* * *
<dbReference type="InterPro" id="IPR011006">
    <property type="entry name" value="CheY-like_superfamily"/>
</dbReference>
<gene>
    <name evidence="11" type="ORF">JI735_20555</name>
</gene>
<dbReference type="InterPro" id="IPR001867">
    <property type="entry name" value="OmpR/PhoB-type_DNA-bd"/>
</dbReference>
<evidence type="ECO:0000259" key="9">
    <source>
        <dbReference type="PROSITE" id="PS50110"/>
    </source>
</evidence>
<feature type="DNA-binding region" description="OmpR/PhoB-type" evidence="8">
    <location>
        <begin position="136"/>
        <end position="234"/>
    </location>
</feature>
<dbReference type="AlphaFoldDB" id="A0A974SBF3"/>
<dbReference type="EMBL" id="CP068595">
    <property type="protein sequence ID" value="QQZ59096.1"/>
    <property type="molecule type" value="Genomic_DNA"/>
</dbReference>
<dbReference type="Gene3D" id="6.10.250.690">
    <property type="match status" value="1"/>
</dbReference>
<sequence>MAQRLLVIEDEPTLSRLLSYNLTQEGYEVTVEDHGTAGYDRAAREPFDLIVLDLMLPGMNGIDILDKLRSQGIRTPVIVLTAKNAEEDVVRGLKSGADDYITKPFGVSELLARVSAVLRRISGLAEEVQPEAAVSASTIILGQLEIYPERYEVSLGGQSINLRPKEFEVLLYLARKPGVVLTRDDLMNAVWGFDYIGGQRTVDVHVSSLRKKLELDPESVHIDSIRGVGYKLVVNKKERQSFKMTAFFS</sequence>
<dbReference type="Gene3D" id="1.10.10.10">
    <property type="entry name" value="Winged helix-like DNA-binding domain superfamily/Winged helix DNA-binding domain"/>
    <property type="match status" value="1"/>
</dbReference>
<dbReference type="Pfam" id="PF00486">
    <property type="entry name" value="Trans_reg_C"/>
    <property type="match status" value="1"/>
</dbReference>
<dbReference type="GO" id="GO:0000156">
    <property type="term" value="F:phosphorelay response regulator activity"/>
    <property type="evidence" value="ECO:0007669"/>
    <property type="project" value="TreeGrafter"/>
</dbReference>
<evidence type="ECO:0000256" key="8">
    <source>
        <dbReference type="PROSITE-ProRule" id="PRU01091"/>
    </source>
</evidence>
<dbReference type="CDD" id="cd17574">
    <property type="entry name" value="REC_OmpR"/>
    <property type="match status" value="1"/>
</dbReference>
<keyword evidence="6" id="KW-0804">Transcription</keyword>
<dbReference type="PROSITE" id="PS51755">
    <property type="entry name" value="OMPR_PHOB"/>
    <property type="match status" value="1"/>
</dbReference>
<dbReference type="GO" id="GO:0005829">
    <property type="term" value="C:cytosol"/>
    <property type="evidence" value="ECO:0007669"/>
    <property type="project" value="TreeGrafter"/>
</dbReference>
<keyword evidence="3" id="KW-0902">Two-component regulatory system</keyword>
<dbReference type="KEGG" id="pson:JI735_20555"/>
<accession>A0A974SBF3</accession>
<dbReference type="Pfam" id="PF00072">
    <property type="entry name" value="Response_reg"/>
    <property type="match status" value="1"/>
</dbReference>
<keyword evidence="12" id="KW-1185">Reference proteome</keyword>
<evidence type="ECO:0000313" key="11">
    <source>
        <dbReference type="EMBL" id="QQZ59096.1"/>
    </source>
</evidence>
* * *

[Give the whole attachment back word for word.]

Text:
<dbReference type="InterPro" id="IPR011006">
    <property type="entry name" value="CheY-like_superfamily"/>
</dbReference>
<gene>
    <name evidence="11" type="ORF">JI735_20555</name>
</gene>
<dbReference type="InterPro" id="IPR001867">
    <property type="entry name" value="OmpR/PhoB-type_DNA-bd"/>
</dbReference>
<evidence type="ECO:0000259" key="9">
    <source>
        <dbReference type="PROSITE" id="PS50110"/>
    </source>
</evidence>
<feature type="DNA-binding region" description="OmpR/PhoB-type" evidence="8">
    <location>
        <begin position="136"/>
        <end position="234"/>
    </location>
</feature>
<dbReference type="AlphaFoldDB" id="A0A974SBF3"/>
<dbReference type="EMBL" id="CP068595">
    <property type="protein sequence ID" value="QQZ59096.1"/>
    <property type="molecule type" value="Genomic_DNA"/>
</dbReference>
<dbReference type="Gene3D" id="6.10.250.690">
    <property type="match status" value="1"/>
</dbReference>
<sequence>MAQRLLVIEDEPTLSRLLSYNLTQEGYEVTVEDHGTAGYDRAAREPFDLIVLDLMLPGMNGIDILDKLRSQGIRTPVIVLTAKNAEEDVVRGLKSGADDYITKPFGVSELLARVSAVLRRISGLAEEVQPEAAVSASTIILGQLEIYPERYEVSLGGQSINLRPKEFEVLLYLARKPGVVLTRDDLMNAVWGFDYIGGQRTVDVHVSSLRKKLELDPESVHIDSIRGVGYKLVVNKKERQSFKMTAFFS</sequence>
<dbReference type="Gene3D" id="1.10.10.10">
    <property type="entry name" value="Winged helix-like DNA-binding domain superfamily/Winged helix DNA-binding domain"/>
    <property type="match status" value="1"/>
</dbReference>
<dbReference type="Pfam" id="PF00486">
    <property type="entry name" value="Trans_reg_C"/>
    <property type="match status" value="1"/>
</dbReference>
<dbReference type="GO" id="GO:0000156">
    <property type="term" value="F:phosphorelay response regulator activity"/>
    <property type="evidence" value="ECO:0007669"/>
    <property type="project" value="TreeGrafter"/>
</dbReference>
<evidence type="ECO:0000256" key="8">
    <source>
        <dbReference type="PROSITE-ProRule" id="PRU01091"/>
    </source>
</evidence>
<dbReference type="CDD" id="cd17574">
    <property type="entry name" value="REC_OmpR"/>
    <property type="match status" value="1"/>
</dbReference>
<keyword evidence="6" id="KW-0804">Transcription</keyword>
<dbReference type="PROSITE" id="PS51755">
    <property type="entry name" value="OMPR_PHOB"/>
    <property type="match status" value="1"/>
</dbReference>
<dbReference type="GO" id="GO:0005829">
    <property type="term" value="C:cytosol"/>
    <property type="evidence" value="ECO:0007669"/>
    <property type="project" value="TreeGrafter"/>
</dbReference>
<keyword evidence="3" id="KW-0902">Two-component regulatory system</keyword>
<dbReference type="KEGG" id="pson:JI735_20555"/>
<accession>A0A974SBF3</accession>
<dbReference type="Pfam" id="PF00072">
    <property type="entry name" value="Response_reg"/>
    <property type="match status" value="1"/>
</dbReference>
<keyword evidence="12" id="KW-1185">Reference proteome</keyword>
<evidence type="ECO:0000313" key="11">
    <source>
        <dbReference type="EMBL" id="QQZ59096.1"/>
    </source>
</evidence>